It only happened a few times, and only on the 89 driving out of the country, past the last vestiges of Vermont: Swanton, St. Alban’s and Highgate Springs, hitting the 47th parallel.
The bright lights reminded me of a concert or airport though it was just the Canadian border up ahead. Quietly the US border station on my left that I normally whizzed past had now set up a blockade. I had to go through their lines in order to get to the Canada border station and then into Canada.
“What’s this?” my passengers asked in unison.
“Passports,” I said, holding out my right hand.
“The US wants to see our passports before leaving the US?” one of them asked. “We already had to do that to get in…”
“They do it once in a while,” I said, turning down the stereo before breaking Gretchen the Pug to a stop. One other car stopped ahead of us.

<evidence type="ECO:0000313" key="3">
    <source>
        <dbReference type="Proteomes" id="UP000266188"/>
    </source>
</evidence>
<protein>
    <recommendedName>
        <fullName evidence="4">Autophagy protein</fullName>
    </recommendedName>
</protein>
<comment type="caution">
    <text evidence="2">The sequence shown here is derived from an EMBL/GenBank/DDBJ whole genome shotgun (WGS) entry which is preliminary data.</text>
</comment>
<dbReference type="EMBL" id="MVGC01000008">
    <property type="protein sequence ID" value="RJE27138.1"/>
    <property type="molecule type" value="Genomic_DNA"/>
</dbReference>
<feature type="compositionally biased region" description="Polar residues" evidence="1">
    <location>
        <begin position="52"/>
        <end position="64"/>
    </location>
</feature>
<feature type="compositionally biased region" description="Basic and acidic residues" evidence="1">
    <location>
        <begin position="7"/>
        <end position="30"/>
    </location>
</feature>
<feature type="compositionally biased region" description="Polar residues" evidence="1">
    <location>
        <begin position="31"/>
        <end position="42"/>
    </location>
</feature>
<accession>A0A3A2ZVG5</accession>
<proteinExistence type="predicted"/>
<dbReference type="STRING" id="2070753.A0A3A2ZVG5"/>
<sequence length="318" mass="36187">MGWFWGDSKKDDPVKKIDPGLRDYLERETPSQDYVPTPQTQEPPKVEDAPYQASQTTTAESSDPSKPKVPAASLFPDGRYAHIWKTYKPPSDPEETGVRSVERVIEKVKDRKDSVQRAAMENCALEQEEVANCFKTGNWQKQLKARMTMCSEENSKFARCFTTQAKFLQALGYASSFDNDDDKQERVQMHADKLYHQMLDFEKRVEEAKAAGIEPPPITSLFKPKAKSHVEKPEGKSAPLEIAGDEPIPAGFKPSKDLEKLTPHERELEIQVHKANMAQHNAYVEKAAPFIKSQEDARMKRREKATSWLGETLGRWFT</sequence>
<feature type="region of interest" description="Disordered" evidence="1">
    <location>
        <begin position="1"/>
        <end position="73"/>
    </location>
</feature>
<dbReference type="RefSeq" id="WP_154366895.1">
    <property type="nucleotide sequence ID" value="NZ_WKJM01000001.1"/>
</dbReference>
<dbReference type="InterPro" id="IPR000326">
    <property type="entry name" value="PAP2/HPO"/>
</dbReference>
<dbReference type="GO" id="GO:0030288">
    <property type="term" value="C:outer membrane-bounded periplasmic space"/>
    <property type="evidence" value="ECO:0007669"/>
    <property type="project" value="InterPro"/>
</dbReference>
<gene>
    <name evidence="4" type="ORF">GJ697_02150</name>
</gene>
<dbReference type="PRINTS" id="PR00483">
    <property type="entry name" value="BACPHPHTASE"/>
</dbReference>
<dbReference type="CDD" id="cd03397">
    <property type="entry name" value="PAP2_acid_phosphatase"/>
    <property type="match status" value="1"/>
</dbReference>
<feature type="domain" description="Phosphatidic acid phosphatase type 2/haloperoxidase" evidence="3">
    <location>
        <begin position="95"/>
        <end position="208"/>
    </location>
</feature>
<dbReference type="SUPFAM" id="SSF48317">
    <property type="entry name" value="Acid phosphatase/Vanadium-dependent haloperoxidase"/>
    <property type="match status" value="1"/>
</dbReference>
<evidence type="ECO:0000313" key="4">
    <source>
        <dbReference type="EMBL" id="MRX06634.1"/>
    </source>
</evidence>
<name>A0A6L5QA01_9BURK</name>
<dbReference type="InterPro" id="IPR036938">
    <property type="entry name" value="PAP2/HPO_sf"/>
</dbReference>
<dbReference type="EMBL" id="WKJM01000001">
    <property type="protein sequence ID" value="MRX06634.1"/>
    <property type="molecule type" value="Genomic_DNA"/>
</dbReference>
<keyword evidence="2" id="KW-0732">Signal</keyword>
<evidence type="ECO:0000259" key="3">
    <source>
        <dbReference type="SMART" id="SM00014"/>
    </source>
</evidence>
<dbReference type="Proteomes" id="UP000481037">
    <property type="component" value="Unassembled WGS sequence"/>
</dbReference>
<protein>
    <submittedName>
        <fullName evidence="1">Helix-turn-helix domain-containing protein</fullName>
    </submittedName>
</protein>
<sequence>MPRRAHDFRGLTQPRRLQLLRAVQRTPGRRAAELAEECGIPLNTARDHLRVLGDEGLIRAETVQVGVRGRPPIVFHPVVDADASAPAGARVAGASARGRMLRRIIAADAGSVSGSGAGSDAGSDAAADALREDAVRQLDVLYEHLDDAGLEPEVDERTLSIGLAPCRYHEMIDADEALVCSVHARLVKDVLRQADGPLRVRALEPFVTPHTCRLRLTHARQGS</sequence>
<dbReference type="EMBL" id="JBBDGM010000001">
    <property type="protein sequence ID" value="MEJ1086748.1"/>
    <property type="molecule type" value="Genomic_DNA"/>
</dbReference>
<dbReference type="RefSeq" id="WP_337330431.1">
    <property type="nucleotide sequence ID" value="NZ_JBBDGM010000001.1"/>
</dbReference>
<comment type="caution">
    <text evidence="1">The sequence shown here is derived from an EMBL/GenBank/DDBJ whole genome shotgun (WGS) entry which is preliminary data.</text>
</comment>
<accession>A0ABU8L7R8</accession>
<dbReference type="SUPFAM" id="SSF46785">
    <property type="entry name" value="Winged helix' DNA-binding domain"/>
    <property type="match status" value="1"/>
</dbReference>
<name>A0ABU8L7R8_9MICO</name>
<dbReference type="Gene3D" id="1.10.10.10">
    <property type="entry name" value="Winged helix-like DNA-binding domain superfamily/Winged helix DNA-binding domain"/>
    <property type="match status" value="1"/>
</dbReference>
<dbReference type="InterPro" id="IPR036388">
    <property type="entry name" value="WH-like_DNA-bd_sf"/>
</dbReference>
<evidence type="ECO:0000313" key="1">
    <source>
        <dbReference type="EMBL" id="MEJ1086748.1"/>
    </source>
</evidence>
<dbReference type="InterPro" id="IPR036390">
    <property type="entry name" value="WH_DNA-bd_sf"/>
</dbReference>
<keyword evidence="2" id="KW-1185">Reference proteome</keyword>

Two guards stood outside the checkpoint. The US station was mainly set up to receive visitors coming from the Canadian side who travelled south. All of the doors and windows indicated this. But they also had this abandoned looking booth set off from the main building for purposes just like this evening.
I rolled down my window as the first guard pointed his flashlight into the front and then to the back seat.
“Hello,” I said evenly, handing him everyone’s passports.
The guards looked more like military than like cops, or maybe it was their bearing. Cops never made me feel like the guards did, erring on the side of guilt until I could prove myself innocent.
The second guard walked around the right and back of Gretchen the Pug, his flashlight also working the angles.
“Where do you all live?” Guard One asked us. We answered: Boston, Montreal, Montreal and …